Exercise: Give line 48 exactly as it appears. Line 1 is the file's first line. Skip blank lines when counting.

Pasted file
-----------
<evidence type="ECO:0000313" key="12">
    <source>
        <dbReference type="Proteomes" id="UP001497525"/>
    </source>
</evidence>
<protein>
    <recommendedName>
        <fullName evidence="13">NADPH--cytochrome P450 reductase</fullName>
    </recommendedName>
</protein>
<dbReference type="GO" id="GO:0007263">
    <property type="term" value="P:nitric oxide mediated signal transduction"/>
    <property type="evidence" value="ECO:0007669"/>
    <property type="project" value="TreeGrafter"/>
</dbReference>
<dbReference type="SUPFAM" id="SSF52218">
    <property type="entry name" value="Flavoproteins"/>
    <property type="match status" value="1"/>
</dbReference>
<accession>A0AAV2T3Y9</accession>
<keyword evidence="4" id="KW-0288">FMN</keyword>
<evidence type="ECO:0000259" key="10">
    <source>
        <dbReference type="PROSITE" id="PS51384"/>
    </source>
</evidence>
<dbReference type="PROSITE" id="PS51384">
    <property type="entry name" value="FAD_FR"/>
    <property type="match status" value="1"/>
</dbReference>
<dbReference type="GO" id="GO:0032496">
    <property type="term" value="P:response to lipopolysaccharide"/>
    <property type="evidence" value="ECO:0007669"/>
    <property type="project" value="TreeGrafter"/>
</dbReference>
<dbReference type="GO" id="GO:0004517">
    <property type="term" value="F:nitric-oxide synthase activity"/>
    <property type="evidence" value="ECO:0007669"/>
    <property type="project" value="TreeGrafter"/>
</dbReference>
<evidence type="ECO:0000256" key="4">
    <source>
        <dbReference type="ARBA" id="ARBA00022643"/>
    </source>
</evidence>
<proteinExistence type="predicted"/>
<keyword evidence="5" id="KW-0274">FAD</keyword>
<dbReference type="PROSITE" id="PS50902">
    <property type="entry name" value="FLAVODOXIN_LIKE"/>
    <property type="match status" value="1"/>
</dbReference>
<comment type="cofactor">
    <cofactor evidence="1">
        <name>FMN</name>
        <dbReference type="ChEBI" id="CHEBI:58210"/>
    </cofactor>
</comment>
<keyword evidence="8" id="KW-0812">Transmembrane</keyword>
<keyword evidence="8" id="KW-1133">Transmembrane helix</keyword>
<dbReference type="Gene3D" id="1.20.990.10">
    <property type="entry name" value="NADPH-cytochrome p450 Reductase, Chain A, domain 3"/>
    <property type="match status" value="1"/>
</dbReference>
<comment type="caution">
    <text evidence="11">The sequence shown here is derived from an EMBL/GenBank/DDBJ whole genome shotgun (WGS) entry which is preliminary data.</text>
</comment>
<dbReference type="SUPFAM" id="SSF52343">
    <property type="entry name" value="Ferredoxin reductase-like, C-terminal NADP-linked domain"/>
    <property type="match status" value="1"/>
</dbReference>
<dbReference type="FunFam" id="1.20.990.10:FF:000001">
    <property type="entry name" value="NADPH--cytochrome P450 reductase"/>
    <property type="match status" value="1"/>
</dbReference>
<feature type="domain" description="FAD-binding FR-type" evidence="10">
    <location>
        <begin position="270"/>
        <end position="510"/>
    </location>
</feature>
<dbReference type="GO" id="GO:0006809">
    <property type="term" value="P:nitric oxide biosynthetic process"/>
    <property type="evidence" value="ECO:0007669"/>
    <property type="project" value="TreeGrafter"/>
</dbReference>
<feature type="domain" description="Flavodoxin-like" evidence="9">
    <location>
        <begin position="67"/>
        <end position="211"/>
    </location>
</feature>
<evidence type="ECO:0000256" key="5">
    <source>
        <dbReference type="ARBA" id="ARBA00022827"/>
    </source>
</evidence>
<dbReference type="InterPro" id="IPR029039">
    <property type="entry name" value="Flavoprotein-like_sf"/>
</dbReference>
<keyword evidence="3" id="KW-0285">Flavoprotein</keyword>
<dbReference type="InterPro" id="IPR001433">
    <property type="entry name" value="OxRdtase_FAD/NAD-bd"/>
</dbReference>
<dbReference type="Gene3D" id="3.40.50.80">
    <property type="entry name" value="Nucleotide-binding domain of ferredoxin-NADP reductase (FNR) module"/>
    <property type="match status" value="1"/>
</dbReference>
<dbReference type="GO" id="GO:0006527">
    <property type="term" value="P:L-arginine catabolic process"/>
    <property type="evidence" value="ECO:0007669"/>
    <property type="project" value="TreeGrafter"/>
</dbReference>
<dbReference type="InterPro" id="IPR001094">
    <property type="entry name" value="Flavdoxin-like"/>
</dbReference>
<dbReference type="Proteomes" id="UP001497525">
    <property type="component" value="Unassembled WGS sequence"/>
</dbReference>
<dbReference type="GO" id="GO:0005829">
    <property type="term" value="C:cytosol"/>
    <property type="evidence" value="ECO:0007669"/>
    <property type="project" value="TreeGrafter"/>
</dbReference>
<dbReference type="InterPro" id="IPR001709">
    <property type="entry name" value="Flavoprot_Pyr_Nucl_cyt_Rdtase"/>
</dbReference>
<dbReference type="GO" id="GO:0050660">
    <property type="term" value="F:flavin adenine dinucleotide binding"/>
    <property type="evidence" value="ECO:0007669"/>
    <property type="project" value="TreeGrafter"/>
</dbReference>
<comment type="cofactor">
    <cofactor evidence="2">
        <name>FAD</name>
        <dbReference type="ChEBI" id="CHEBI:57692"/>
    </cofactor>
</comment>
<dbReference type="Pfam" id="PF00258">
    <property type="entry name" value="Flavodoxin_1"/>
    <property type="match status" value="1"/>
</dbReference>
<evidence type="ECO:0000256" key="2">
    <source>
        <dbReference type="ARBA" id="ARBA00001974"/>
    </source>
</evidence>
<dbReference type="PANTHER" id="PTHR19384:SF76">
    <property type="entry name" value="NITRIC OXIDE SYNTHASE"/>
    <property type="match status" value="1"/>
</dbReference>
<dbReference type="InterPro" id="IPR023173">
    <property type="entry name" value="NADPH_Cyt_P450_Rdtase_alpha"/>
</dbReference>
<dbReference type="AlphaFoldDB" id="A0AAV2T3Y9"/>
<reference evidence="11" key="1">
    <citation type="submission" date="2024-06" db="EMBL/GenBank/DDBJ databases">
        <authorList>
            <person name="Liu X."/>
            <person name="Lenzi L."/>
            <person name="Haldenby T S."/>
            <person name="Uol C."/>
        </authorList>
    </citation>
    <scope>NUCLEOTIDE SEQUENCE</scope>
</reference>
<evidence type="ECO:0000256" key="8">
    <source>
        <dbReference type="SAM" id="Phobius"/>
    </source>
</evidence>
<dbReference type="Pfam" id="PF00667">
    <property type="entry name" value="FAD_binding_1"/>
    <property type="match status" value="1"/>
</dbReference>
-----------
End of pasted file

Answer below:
<dbReference type="PROSITE" id="PS50902">